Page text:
The Hate We Receive: On Colorism & Anti-Blackness Among Black People
When I was a child, having dark skin was a flaw. Dark skin was considered ugly. I can remember slinging insults that were nothing more than describing how dark a person’s skin was. It was cruel, and now that I know the damage I was doing, I am ashamed.
At the time, I had two best friends, B and K. B was on the lighter end of the brown spectrum. Sometimes people referred to her as redbone. Her hair was a softer texture, her eyes were a lighter brown, and everyone thought she was gorgeous. Boys constantly asked me to help them get close to her. Men, boys, and white people were generally nicer to her, all because she had light brown skin.
K, on the other hand, caught hell all the time. The boys would call her names and throw rocks at her. She had more issues in school, and was thought to be a troublemaker. Ironically, B was the one who was sneakiest and a much better liar than both of us, yet K was the one people singled out to blame. Sometimes K and B would fight – K could see that people treated B nicer than her all the time, but K couldn’t lash out at them. B was accessible. Over time, they became less close; at the time, I thought K was jealous, but honestly, I’d get tired of being mistreated in such close proximity to someone who wasn’t. And in a society where attractiveness is currency, it doesn’t make sense to stay near someone who would always be perceived as more attractive for the superficial reason of lighter skin. To survive, she distanced herself from someone whose presence invited attention from those who would assault her and this was her normal.
B had her own issues. Having sexual attention from boys and men foisted on her before she was 10 years old is some nonsense. Having to learn to avoid and escape sexual predators was challenging. We all had to, but her lighter skin, hair, & eyes made her highly sought after and she was put into dangerous situations and forced to make adult choices. I know they affected her and her life is finding joy in managing the fallout. To survive, she had to learn to manipulate those drawn by her looks and this was her normal.
Regardless, we had two girls, both sexually objectified and terrorized by men – B was pursued as a sexual conquest while K was a verbal punching bag and it was all based on the perceived attractiveness of their skin color. And this is what I think of when I hear Rickey Smiley say hateful things about Black women. This is the very dynamic we see in all media - Casting Gurl Wonder wrote a thread discussing how casting agents specifically request racially ambiguous women for Black roles. We see it when dark skin performers like Leslie Jones are attacked by racists. We see it when Black women are removed from our own narratives and replaced by women of color who are not Black.
We are constantly erased from our narratives, from our history, from media, and from any representation of daily life. We are constantly told we are ugly. Sick. Unworthy of respect or love. The features we’re told are ugly become beautiful when grafted on paler bodies. Our hairstyles ridiculed until they are adopted by whiteness. We get it - the darker our skin, the less deserving we are of human treatment.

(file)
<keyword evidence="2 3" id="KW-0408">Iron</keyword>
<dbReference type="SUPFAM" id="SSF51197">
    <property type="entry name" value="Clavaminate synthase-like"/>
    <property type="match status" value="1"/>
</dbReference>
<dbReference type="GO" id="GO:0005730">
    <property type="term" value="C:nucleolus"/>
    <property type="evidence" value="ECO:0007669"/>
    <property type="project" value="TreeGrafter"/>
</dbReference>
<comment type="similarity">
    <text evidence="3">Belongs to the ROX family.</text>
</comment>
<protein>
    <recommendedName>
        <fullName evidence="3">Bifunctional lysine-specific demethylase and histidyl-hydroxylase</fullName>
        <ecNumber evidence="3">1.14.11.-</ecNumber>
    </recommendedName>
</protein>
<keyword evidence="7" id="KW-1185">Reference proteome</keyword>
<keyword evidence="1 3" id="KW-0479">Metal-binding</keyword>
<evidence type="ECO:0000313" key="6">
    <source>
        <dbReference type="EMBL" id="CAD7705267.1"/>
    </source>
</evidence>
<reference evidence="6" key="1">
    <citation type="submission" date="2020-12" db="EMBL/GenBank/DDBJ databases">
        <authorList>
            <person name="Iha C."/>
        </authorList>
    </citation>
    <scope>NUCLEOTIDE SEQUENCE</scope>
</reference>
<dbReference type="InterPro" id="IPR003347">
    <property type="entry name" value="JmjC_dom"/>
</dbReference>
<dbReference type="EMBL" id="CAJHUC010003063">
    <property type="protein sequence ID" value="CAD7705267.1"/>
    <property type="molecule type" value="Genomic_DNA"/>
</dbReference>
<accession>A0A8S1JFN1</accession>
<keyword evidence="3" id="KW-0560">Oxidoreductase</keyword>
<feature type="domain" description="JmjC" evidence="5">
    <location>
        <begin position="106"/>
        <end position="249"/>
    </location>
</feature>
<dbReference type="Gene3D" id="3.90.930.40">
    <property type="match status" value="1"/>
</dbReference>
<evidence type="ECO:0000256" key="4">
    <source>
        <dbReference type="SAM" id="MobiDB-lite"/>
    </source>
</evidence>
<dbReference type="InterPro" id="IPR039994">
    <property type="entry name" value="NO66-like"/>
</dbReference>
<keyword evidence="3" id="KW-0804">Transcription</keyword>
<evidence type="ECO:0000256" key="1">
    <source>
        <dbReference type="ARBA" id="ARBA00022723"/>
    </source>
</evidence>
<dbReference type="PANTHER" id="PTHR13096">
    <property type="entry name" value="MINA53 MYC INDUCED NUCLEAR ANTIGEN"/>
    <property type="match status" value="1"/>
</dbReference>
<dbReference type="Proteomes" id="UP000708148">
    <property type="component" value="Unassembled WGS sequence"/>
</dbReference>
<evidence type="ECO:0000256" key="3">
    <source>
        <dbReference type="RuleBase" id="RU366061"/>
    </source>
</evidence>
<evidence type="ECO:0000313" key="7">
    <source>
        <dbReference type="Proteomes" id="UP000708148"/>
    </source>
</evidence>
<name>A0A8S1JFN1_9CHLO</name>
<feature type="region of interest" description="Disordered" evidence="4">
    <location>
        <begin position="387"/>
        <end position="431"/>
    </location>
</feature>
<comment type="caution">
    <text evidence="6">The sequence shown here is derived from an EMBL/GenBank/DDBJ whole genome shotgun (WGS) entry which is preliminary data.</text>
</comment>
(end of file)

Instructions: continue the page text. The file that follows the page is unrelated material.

You’d think that people who shared our range of hues would understand. You’d think that Black men would understand and relate to this issue. Instead we see them experience pleasure and obtain success in exploiting this anti-Blackness toward Black women and femmes. We watch them participate in the negative perception of Black women and profit from it. And the ones who can’t eek out a living by beating the drum of misogynoir settle for the emotional orgasm they receive from being the oppressor instead of the oppressed. They capitalize on ridiculing our looks, our bodies, our ways of speaking. We are blamed for the ills of the world whether we choose to have children, need public assistance, or are financially independent. We are found wanting regardless of how we wear our hair, makeup, clothing. Somehow, we consistently find ourselves subjected to criticism, ridicule, dismissal, and erasure.
I’m not sure when I realized I’d never be good enough and stopped trying. I’m not sure I ever really did. I do know I go through periods where I seek outside validation…then I realize that validation is fleeting and a form of control I don’t need or want. But what I’m talking about isn’t only about me. The only space I have in this conversation is how I’m “average” Black. I’m the Black woman who is the troublemaker next to the light-skinned Black woman and the “good one” next to the dark-skinned Black woman. And yes, this happens. My worth and attractiveness is dependent on who I’m around and when I’m around white people, I’m just that Black woman who is to be silenced or ignored.
But, again, it’s not just about me. It’s about watching assholes like Charlamagne the shithead interact with loud, ignorant, belligerent white women and then say Black women should aspire to be like her…because a thin, blond white woman makes the “angry Black woman” trope palatable. I guess it’s because the Black was removed. It’s about Black men like Gilbert Arenas straight up saying that dark-skinned women aren’t attractive. And it’s about shitty jokes like the one Rickey Smiley made about a dark-skinned Black woman. The message is everywhere and its messengers are disappointing on every level.
It’s fucked up watching this continue to play out over and over again. It’s fucked up knowing that Black women and femmes are being hurt and killed because we’re considered easy targets who are punished when we protect ourselves. It’s fucked up knowing that the only people who care about Black women and femmes are other Black women and femmes.
But it does make it a lot easier to stop caring about the people who don’t care about us.